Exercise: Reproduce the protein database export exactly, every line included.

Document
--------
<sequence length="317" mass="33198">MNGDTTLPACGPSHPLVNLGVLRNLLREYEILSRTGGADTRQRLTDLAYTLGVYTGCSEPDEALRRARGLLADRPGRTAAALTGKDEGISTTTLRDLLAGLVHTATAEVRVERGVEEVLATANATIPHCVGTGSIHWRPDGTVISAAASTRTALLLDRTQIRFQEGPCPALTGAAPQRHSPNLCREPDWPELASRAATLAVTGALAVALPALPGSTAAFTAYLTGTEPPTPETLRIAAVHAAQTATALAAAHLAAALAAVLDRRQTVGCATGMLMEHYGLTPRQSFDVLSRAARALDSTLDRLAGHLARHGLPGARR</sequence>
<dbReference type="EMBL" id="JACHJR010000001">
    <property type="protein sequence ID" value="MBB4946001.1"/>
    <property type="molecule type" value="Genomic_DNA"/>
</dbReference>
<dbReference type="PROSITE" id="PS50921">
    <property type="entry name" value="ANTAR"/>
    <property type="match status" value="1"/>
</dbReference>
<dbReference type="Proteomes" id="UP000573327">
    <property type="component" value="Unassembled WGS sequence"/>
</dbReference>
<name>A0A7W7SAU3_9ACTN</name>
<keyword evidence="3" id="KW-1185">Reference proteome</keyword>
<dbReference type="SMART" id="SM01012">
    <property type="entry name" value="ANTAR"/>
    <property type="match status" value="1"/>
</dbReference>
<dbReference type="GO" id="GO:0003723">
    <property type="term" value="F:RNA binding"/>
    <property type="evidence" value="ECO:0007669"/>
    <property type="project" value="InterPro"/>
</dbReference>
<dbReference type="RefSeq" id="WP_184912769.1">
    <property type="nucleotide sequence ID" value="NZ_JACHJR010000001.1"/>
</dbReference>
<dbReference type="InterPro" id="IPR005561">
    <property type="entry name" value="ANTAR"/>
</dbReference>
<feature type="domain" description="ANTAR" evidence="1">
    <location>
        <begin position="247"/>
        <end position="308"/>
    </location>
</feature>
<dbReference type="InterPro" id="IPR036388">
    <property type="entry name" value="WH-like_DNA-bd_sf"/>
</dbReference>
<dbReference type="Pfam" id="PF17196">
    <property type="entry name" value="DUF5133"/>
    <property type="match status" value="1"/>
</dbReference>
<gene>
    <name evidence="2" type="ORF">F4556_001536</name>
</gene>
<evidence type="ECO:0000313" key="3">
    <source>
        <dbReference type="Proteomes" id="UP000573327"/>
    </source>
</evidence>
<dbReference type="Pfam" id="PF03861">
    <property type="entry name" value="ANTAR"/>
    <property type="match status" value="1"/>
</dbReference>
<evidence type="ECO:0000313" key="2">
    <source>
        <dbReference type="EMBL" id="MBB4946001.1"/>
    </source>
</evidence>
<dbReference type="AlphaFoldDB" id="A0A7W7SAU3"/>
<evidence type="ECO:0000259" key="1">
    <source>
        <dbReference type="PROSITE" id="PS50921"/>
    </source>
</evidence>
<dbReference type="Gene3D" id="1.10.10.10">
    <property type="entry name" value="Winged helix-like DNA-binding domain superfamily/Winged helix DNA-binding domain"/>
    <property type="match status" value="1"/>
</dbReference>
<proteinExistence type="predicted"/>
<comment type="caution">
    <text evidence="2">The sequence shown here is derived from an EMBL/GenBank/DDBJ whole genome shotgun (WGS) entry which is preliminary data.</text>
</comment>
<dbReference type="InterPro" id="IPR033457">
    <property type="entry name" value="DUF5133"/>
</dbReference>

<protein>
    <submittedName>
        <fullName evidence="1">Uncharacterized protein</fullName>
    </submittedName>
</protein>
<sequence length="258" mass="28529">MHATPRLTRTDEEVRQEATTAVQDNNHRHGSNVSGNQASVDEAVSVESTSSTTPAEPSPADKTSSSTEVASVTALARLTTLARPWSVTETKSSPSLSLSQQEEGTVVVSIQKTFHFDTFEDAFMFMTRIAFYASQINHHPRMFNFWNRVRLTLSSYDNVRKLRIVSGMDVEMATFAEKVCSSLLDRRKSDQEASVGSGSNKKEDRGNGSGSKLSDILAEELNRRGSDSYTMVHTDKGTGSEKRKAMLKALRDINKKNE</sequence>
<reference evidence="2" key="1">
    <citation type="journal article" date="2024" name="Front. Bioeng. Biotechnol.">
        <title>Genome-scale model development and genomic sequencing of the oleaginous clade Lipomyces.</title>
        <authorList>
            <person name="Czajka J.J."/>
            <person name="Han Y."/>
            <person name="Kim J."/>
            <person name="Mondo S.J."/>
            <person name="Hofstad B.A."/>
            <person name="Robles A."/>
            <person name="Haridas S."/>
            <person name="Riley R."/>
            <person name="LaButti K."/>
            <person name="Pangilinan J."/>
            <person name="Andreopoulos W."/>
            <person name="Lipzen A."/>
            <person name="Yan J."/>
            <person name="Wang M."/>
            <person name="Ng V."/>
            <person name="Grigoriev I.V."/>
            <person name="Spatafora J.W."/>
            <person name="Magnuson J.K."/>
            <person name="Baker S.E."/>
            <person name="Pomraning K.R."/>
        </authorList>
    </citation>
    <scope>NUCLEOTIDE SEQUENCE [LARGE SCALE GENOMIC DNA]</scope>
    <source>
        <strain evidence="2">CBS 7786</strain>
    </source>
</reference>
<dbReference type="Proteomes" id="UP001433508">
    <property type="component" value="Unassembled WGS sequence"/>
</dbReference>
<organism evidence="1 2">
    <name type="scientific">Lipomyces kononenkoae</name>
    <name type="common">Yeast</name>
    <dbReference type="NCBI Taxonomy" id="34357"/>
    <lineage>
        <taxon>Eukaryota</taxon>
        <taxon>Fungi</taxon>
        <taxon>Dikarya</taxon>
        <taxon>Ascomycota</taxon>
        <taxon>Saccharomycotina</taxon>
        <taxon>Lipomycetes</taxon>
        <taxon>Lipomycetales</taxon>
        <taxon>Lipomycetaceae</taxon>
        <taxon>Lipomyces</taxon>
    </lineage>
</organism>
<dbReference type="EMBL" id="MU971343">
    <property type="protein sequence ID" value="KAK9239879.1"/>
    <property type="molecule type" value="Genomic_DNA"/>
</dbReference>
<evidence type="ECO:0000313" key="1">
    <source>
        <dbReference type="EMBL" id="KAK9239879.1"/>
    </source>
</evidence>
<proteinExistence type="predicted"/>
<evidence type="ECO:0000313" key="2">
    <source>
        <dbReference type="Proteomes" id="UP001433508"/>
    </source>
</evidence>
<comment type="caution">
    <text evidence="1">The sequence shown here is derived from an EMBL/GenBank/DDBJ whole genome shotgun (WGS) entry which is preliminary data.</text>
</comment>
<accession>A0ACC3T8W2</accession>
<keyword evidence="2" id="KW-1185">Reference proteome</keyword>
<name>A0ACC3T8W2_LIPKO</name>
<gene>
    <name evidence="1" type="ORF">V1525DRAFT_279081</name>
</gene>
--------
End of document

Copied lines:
<sequence length="317" mass="33198">MNGDTTLPACGPSHPLVNLGVLRNLLREYEILSRTGGADTRQRLTDLAYTLGVYTGCSEPDEALRRARGLLADRPGRTAAALTGKDEGISTTTLRDLLAGLVHTATAEVRVERGVEEVLATANATIPHCVGTGSIHWRPDGTVISAAASTRTALLLDRTQIRFQEGPCPALTGAAPQRHSPNLCREPDWPELASRAATLAVTGALAVALPALPGSTAAFTAYLTGTEPPTPETLRIAAVHAAQTATALAAAHLAAALAAVLDRRQTVGCATGMLMEHYGLTPRQSFDVLSRAARALDSTLDRLAGHLARHGLPGARR</sequence>
<dbReference type="EMBL" id="JACHJR010000001">
    <property type="protein sequence ID" value="MBB4946001.1"/>
    <property type="molecule type" value="Genomic_DNA"/>
</dbReference>
<dbReference type="PROSITE" id="PS50921">
    <property type="entry name" value="ANTAR"/>
    <property type="match status" value="1"/>
</dbReference>
<dbReference type="Proteomes" id="UP000573327">
    <property type="component" value="Unassembled WGS sequence"/>
</dbReference>
<name>A0A7W7SAU3_9ACTN</name>
<keyword evidence="3" id="KW-1185">Reference proteome</keyword>
<dbReference type="SMART" id="SM01012">
    <property type="entry name" value="ANTAR"/>
    <property type="match status" value="1"/>
</dbReference>
<dbReference type="GO" id="GO:0003723">
    <property type="term" value="F:RNA binding"/>
    <property type="evidence" value="ECO:0007669"/>
    <property type="project" value="InterPro"/>
</dbReference>
<dbReference type="RefSeq" id="WP_184912769.1">
    <property type="nucleotide sequence ID" value="NZ_JACHJR010000001.1"/>
</dbReference>
<dbReference type="InterPro" id="IPR005561">
    <property type="entry name" value="ANTAR"/>
</dbReference>
<feature type="domain" description="ANTAR" evidence="1">
    <location>
        <begin position="247"/>
        <end position="308"/>
    </location>
</feature>
<dbReference type="InterPro" id="IPR036388">
    <property type="entry name" value="WH-like_DNA-bd_sf"/>
</dbReference>
<dbReference type="Pfam" id="PF17196">
    <property type="entry name" value="DUF5133"/>
    <property type="match status" value="1"/>
</dbReference>
<gene>
    <name evidence="2" type="ORF">F4556_001536</name>
</gene>
<evidence type="ECO:0000313" key="3">
    <source>
        <dbReference type="Proteomes" id="UP000573327"/>
    </source>
</evidence>
<dbReference type="Pfam" id="PF03861">
    <property type="entry name" value="ANTAR"/>
    <property type="match status" value="1"/>
</dbReference>
<evidence type="ECO:0000313" key="2">
    <source>
        <dbReference type="EMBL" id="MBB4946001.1"/>
    </source>
</evidence>
<dbReference type="AlphaFoldDB" id="A0A7W7SAU3"/>
<evidence type="ECO:0000259" key="1">
    <source>
        <dbReference type="PROSITE" id="PS50921"/>
    </source>
</evidence>
<dbReference type="Gene3D" id="1.10.10.10">
    <property type="entry name" value="Winged helix-like DNA-binding domain superfamily/Winged helix DNA-binding domain"/>
    <property type="match status" value="1"/>
</dbReference>
<proteinExistence type="predicted"/>
<comment type="caution">
    <text evidence="2">The sequence shown here is derived from an EMBL/GenBank/DDBJ whole genome shotgun (WGS) entry which is preliminary data.</text>
</comment>
<dbReference type="InterPro" id="IPR033457">
    <property type="entry name" value="DUF5133"/>
</dbReference>

<protein>
    <submittedName>
        <fullName evidence="1">Uncharacterized protein</fullName>
    </submittedName>
</protein>
<sequence length="258" mass="28529">MHATPRLTRTDEEVRQEATTAVQDNNHRHGSNVSGNQASVDEAVSVESTSSTTPAEPSPADKTSSSTEVASVTALARLTTLARPWSVTETKSSPSLSLSQQEEGTVVVSIQKTFHFDTFEDAFMFMTRIAFYASQINHHPRMFNFWNRVRLTLSSYDNVRKLRIVSGMDVEMATFAEKVCSSLLDRRKSDQEASVGSGSNKKEDRGNGSGSKLSDILAEELNRRGSDSYTMVHTDKGTGSEKRKAMLKALRDINKKNE</sequence>
<reference evidence="2" key="1">
    <citation type="journal article" date="2024" name="Front. Bioeng. Biotechnol.">
        <title>Genome-scale model development and genomic sequencing of the oleaginous clade Lipomyces.</title>
        <authorList>
            <person name="Czajka J.J."/>
            <person name="Han Y."/>
            <person name="Kim J."/>
            <person name="Mondo S.J."/>
            <person name="Hofstad B.A."/>
            <person name="Robles A."/>
            <person name="Haridas S."/>
            <person name="Riley R."/>
            <person name="LaButti K."/>
            <person name="Pangilinan J."/>
            <person name="Andreopoulos W."/>
            <person name="Lipzen A."/>
            <person name="Yan J."/>
            <person name="Wang M."/>
            <person name="Ng V."/>
            <person name="Grigoriev I.V."/>
            <person name="Spatafora J.W."/>
            <person name="Magnuson J.K."/>
            <person name="Baker S.E."/>
            <person name="Pomraning K.R."/>
        </authorList>
    </citation>
    <scope>NUCLEOTIDE SEQUENCE [LARGE SCALE GENOMIC DNA]</scope>
    <source>
        <strain evidence="2">CBS 7786</strain>
    </source>
</reference>
<dbReference type="Proteomes" id="UP001433508">
    <property type="component" value="Unassembled WGS sequence"/>
</dbReference>
<organism evidence="1 2">
    <name type="scientific">Lipomyces kononenkoae</name>
    <name type="common">Yeast</name>
    <dbReference type="NCBI Taxonomy" id="34357"/>
    <lineage>
        <taxon>Eukaryota</taxon>
        <taxon>Fungi</taxon>
        <taxon>Dikarya</taxon>
        <taxon>Ascomycota</taxon>
        <taxon>Saccharomycotina</taxon>
        <taxon>Lipomycetes</taxon>
        <taxon>Lipomycetales</taxon>
        <taxon>Lipomycetaceae</taxon>
        <taxon>Lipomyces</taxon>
    </lineage>
</organism>
<dbReference type="EMBL" id="MU971343">
    <property type="protein sequence ID" value="KAK9239879.1"/>
    <property type="molecule type" value="Genomic_DNA"/>
</dbReference>
<evidence type="ECO:0000313" key="1">
    <source>
        <dbReference type="EMBL" id="KAK9239879.1"/>
    </source>
</evidence>
<proteinExistence type="predicted"/>
<evidence type="ECO:0000313" key="2">
    <source>
        <dbReference type="Proteomes" id="UP001433508"/>
    </source>
</evidence>
<comment type="caution">
    <text evidence="1">The sequence shown here is derived from an EMBL/GenBank/DDBJ whole genome shotgun (WGS) entry which is preliminary data.</text>
</comment>
<accession>A0ACC3T8W2</accession>
<keyword evidence="2" id="KW-1185">Reference proteome</keyword>
<name>A0ACC3T8W2_LIPKO</name>
<gene>
    <name evidence="1" type="ORF">V1525DRAFT_279081</name>
</gene>